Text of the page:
Two major news stories broken in the past month by a British national newspaper demonstrate how the comms industry must increase efforts on crisis management, and business audits for major companies should become a priority.
The past month has seen a return to the hard-hitting journalism the British media are best known for, led by business broadsheet Financial Times.
Since the dramatic shift in the media landscape following the Leveson inquiry – a judicial public investigation into the culture, practices and ethics of the British press following the News International phone hacking – the British press has had to keep closer tabs than ever on its reporting and the means by which stories are sourced. Calls for transparency have dogged the media’s usual bullishness toward unearthing big news stories on a large scale.
Two recent stories run by the Financial Times have bucked this trend, however, signalling a return to the intense scrutiny and methods used to find news stories which have become synonymous with British journalism.
Today saw two of the world’s biggest tech companies, Facebook and Amazon, fail to reply to a journalist who contacted several companies to test how well they complied with rules on data protection ahead of the impending GDPR regulations shake up on May 25. As legal correspondent Barney Thompson reports for the FT, Apple, Sainsbury’s Nectar and Majestic Wine were some of the candidates questioned over the topic, and were exposed as being unprepared, however Facebook and Amazon emerged in a particularly bad light. According to the report, the two companies appeared to be completely unequipped to handle the new EU-wide regulation.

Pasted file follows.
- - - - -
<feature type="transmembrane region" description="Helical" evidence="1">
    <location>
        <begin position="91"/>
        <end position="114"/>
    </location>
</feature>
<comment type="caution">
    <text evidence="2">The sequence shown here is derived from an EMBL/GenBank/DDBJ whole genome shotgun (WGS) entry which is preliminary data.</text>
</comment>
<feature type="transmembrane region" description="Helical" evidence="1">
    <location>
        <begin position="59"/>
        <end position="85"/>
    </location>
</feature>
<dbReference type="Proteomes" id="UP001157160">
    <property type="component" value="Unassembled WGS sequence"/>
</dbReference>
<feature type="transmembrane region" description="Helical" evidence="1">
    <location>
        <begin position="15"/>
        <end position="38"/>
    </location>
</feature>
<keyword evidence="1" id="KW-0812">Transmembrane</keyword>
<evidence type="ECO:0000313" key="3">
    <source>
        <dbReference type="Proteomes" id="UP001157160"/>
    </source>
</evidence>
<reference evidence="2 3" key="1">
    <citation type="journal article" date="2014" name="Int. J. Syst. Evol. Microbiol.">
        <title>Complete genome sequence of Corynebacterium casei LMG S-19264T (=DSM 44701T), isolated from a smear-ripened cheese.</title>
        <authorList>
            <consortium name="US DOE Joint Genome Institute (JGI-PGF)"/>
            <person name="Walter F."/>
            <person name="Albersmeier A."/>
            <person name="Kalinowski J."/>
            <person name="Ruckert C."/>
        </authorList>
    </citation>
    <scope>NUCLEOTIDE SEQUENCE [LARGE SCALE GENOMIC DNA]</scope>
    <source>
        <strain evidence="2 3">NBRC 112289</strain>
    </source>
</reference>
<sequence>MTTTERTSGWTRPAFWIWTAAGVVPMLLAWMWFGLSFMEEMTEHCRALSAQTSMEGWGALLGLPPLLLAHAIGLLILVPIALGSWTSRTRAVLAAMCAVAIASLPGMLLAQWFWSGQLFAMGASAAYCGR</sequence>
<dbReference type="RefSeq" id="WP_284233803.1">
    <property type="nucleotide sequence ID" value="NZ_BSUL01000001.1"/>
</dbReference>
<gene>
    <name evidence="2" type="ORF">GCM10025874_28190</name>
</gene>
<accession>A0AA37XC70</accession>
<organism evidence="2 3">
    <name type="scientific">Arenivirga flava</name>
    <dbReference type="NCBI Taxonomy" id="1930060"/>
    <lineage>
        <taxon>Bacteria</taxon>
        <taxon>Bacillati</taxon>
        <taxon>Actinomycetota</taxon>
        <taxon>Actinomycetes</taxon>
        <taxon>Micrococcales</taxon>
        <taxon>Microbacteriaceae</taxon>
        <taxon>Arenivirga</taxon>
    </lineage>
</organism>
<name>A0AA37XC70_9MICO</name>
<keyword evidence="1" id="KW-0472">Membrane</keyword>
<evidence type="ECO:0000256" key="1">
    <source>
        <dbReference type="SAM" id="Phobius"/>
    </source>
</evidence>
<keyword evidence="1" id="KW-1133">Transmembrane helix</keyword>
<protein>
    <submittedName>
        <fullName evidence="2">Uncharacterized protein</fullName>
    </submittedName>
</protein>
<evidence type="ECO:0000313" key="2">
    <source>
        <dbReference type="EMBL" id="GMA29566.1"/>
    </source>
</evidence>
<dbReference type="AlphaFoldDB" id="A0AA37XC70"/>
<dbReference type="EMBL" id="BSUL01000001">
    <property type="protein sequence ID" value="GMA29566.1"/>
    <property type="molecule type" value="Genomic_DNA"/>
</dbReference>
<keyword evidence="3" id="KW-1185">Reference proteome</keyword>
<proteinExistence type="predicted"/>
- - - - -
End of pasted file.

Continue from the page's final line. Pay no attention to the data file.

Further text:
This follows another big moment for the broadsheet newspaper last month, where the President’s Club annual meeting found itself the subject on the front page as a result of an covert investigation by reporter Madison Marriage. The subsequent scandal spread across the news like wildfire and resulted in a TV appearance by the journalist on BBC Newsnight to discuss her time spent working undercover as a hostess at the men-only event, where many guests were well-known business leaders and representatives for powerful companies.
What does this mean for the PR industry?
We should think ahead to the possible impact investigative journalism could have on clients and develop deeper, more intelligent comms strategies to stay ahead of the curve. Forward planning is key – audits should be recommended to businesses in order to avoid them falling under the microscope of the British media’s newly-found appetite for aggressive tactics. As the saying goes, ‘the bigger they come the harder they fall’, and while the tech giants are bound to be targeted over their practices, Tesco also now finds itself under this spotlight as it faces Britain’s largest ever equal pay challenge.